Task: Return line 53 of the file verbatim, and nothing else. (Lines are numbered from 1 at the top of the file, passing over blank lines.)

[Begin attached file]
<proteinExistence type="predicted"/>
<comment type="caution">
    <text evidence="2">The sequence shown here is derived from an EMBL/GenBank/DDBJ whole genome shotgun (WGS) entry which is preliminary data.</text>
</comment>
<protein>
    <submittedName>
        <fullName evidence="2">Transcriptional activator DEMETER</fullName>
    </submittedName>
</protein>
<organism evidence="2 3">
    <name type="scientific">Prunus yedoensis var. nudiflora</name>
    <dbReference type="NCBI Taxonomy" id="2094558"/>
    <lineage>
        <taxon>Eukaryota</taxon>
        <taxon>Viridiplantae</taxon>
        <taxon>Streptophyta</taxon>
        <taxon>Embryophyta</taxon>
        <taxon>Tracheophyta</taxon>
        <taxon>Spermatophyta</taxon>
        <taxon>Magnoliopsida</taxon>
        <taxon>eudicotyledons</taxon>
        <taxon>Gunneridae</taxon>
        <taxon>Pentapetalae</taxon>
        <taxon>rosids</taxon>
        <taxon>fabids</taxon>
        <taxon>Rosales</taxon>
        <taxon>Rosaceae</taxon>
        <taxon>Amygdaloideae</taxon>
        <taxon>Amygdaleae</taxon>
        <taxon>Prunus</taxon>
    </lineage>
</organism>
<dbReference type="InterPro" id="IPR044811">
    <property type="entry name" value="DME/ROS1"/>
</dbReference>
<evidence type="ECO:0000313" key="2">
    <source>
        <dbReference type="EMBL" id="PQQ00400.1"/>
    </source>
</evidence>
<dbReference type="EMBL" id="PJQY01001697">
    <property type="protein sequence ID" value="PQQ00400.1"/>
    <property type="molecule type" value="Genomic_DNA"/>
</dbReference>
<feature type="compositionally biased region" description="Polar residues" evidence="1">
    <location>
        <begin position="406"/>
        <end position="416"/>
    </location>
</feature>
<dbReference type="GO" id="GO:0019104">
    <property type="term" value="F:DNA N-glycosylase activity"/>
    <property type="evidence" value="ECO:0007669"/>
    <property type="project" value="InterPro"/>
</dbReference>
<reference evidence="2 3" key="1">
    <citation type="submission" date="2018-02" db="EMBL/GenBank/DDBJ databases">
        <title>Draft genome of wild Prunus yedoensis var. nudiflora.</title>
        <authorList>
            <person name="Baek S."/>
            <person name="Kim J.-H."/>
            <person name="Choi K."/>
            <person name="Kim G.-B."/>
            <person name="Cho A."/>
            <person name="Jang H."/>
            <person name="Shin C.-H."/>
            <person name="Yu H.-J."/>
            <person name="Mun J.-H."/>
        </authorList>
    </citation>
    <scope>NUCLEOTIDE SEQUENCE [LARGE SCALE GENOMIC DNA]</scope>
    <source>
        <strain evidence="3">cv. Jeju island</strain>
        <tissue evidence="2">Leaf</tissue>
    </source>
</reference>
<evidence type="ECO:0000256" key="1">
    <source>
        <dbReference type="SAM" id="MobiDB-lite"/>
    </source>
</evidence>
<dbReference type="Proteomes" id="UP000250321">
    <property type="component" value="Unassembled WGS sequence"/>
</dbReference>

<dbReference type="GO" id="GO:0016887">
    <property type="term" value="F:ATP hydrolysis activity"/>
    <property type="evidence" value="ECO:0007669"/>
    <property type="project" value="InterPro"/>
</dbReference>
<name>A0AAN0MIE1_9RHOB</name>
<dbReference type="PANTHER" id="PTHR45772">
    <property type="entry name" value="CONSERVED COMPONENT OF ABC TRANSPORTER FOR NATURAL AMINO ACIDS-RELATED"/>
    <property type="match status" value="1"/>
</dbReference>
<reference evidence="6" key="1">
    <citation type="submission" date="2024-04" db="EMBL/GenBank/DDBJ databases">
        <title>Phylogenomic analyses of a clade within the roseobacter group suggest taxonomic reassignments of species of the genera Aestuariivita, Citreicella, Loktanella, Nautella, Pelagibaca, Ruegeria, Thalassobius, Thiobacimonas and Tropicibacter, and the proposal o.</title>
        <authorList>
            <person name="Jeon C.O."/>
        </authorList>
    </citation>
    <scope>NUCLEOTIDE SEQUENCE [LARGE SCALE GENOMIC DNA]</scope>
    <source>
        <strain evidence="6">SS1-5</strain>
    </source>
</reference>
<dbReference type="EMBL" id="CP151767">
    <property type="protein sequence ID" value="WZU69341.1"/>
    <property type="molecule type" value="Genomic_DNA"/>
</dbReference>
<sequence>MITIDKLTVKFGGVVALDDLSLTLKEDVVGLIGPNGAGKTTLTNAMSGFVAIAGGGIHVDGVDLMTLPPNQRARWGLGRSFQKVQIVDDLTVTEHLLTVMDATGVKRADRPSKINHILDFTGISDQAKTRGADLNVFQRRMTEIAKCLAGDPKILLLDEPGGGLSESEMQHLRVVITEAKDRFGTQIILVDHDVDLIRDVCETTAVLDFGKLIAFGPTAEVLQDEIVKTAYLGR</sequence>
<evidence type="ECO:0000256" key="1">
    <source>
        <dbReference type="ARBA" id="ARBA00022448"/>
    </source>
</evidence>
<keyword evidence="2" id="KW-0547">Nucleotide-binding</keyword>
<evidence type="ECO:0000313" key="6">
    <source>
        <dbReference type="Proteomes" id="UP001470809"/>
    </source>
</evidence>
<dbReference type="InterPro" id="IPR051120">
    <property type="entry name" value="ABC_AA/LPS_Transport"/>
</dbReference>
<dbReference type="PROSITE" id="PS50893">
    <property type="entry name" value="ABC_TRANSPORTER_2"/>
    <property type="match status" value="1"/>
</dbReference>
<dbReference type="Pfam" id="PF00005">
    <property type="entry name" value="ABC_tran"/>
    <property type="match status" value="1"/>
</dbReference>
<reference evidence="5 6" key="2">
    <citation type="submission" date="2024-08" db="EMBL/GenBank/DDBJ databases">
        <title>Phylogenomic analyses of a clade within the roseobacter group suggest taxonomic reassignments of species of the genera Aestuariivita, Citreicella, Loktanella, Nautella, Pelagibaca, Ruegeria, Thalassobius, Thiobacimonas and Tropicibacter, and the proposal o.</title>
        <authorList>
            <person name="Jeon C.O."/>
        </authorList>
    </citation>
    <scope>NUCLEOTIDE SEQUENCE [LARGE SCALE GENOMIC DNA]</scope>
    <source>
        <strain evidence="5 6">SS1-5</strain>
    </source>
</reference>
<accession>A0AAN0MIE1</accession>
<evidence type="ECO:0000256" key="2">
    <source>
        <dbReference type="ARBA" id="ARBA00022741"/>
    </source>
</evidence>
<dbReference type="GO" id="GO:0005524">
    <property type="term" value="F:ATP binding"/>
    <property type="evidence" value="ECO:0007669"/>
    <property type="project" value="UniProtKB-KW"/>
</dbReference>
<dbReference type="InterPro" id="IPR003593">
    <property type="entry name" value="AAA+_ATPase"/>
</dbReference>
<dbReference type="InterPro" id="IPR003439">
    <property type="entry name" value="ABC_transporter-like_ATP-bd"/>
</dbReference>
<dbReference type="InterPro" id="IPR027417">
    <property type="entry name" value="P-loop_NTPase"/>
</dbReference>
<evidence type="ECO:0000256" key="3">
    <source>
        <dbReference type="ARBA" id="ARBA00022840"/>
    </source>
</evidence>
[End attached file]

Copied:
    <property type="evidence" value="ECO:0007669"/>